How to get homeowners insurance company to pay for covered home repairs

UPDATED: Oct 1, 2022

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How to get homeowners insurance company to pay for covered home repairs

I recently filed a claim for mold and water damage which are covered claims within my home owners insurance policy. The Hartford They haven’t paid the adequate amount needed to do the repairs. We have been passed around from representative to representative and not one of them have been helpful during this difficult time. Temporary housing arrangements were granted in accordance with the loss of use of our dwelling due to the presence of black mold and water damage. The insurance company sent inspectors to my house to perform a limited inspection without going into the walls to accurately diagnosing the problem. The plumbers sent by the insurance company did air pressure testing of our plumbing system and stated there were no leaks and everything was in good condition except for a worn wax ring and new washers needed in the tub and sink area of the bathroom. Upon hiring a contractor to do and independent inspection and repairs he discovered the problems that existed were quite extensive. I have had my policy for over 40 years and have never used it. The last representative I spoke with stated they would not pay out our claim because the amount of coverage for mold remediation was absorbed with the temporary living arrangements. We hadn’t made any repairs at this point and were back at square one. We also made additional claims for expenses due to loss of use for example hotel expenses prior to the temporary living arrangement, personal damages, etc.None of these claims have been addressed. The contractor I hired went into the wall and discovered a pipe from the main line burst. It took us some time to have the repairs completed and we still have to remediate the black mold in the laundry room and kitchen. We need help. If you know an attorney that would review our case and be willing to take our case on contingency we would be so grateful. We have all had to go in different directions due to these hazardous living conditions and want nothing more but to return to live in our safe and healthy home. The home is currently unoccupied but the monthly mortgage still has to be paid.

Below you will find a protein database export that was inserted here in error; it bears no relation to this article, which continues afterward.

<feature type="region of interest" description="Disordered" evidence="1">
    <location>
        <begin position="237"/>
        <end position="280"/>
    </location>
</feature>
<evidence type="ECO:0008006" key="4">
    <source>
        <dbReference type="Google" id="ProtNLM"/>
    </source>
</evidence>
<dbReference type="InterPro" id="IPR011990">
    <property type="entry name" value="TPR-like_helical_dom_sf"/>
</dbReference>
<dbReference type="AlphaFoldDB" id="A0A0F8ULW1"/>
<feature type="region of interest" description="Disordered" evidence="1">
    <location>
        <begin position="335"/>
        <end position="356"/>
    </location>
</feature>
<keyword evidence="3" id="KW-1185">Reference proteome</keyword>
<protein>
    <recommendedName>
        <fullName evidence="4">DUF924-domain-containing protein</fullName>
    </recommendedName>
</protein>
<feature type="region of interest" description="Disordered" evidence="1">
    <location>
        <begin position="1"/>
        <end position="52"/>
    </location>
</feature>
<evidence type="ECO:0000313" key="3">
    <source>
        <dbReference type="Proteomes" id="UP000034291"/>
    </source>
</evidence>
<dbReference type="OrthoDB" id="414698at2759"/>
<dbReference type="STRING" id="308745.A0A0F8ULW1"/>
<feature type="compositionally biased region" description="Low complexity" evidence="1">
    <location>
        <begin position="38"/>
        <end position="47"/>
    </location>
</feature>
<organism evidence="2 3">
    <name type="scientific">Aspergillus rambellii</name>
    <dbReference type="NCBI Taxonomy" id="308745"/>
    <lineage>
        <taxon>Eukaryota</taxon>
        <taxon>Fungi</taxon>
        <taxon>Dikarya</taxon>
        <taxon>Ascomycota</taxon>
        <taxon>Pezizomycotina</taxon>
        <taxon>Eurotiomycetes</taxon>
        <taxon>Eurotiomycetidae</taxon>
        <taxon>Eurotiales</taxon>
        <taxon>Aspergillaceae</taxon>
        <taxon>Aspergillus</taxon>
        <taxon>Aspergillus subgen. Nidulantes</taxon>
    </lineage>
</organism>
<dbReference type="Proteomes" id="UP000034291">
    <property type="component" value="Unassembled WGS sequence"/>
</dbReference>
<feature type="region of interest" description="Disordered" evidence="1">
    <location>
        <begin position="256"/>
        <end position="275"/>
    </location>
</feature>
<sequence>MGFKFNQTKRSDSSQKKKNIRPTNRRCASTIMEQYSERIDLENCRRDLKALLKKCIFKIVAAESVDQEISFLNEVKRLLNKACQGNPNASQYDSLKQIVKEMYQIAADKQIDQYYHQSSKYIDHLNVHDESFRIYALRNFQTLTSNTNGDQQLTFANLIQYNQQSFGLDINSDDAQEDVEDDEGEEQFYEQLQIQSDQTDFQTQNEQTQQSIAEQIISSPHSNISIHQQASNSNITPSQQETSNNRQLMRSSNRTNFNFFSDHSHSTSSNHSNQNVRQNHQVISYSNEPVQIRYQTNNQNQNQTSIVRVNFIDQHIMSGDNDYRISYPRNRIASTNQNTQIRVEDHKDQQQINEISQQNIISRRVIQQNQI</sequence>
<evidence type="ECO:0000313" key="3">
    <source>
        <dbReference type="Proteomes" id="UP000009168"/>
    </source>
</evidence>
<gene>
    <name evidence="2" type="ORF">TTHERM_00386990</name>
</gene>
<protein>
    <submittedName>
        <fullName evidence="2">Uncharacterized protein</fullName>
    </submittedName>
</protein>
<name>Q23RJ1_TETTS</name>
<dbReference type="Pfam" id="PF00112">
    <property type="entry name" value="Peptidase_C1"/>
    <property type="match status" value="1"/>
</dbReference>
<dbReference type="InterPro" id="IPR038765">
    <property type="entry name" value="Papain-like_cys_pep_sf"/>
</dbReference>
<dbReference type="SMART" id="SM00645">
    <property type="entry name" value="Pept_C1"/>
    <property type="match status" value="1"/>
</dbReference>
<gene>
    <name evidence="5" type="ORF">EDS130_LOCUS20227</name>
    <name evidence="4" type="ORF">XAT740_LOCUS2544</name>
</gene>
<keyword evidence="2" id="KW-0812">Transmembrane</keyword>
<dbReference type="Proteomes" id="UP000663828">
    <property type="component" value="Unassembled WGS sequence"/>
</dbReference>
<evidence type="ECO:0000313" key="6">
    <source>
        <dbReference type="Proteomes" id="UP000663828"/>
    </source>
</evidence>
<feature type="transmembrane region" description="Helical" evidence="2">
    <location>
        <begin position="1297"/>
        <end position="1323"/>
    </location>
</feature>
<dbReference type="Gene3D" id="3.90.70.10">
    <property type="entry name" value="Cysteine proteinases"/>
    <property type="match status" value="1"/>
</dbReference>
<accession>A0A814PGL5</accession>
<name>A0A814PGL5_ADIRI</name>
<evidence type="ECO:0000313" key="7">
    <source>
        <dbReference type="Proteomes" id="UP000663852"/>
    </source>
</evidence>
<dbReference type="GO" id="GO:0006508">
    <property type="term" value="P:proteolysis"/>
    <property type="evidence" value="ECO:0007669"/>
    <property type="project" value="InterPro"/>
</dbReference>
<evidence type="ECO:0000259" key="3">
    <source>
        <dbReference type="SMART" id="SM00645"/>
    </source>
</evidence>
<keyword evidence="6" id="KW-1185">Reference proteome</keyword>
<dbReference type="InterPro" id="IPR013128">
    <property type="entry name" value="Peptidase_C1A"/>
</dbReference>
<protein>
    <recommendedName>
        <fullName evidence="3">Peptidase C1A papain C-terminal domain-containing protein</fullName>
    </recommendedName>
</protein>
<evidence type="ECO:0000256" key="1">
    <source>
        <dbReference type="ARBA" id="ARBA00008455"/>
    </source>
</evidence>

Asked on August 7, 2018 under Insurance Law, California


SJZ, Member, New York Bar / FreeAdvice Contributing Attorney

Answered 4 years ago | Contributor

An insurance policy is a contract. Like any other contract, it can be enforced in court if necessary; you do so by bringing a "breach of contract" lawsuit against the insurer. To win the case, you need to prove that under the facts of the case, as applied to the plain terms of the policy (the insurer's obligation is to pay when and the amounts the policy's plain language states they must--no more and no less), they should have paid but did not. In this situation, that would mean showing that the policy covers mold remediation and water damage (which you show by presenting the policy in court, for the court to review); that you had a covered condition (for which you will need reports and--unless the case settles ahead of time, in-court testimony by contractor(s) who examined your home for you); and that you have not received the amount of payment due you (which you "show" by alleging it in court--stating you did not get the payment). The insurer can in turn attempt to show that this was not a covered condition (such as based on their own inspector's report) and/or that they paid you an amount equal to your policy limits (such as by showing evidence of checks sent you or costs paid for you and comparing those to the policy limits). If you win the case, the court will order payment. While an attorney would obviously be helpful, you are allowed to sue without an attorney, on your own or "pro se." If you intend to try suing on your own, you will need to download the court rules--nonlawyers still have to follow them--and should be able to get sample or template court documents online, either from your court's website or from one or another of legal services websites.

IMPORTANT NOTICE: The Answer(s) provided above are for general information only. The attorney providing the answer was not serving as the attorney for the person submitting the question or in any attorney-client relationship with such person. Laws may vary from state to state, and sometimes change. Tiny variations in the facts, or a fact not set forth in a question, often can change a legal outcome or an attorney's conclusion. Although has verified the attorney was admitted to practice law in at least one jurisdiction, he or she may not be authorized to practice law in the jurisdiction referred to in the question, nor is he or she necessarily experienced in the area of the law involved. Unlike the information in the Answer(s) above, upon which you should NOT rely, for personal advice you can rely upon we suggest you retain an attorney to represent you.

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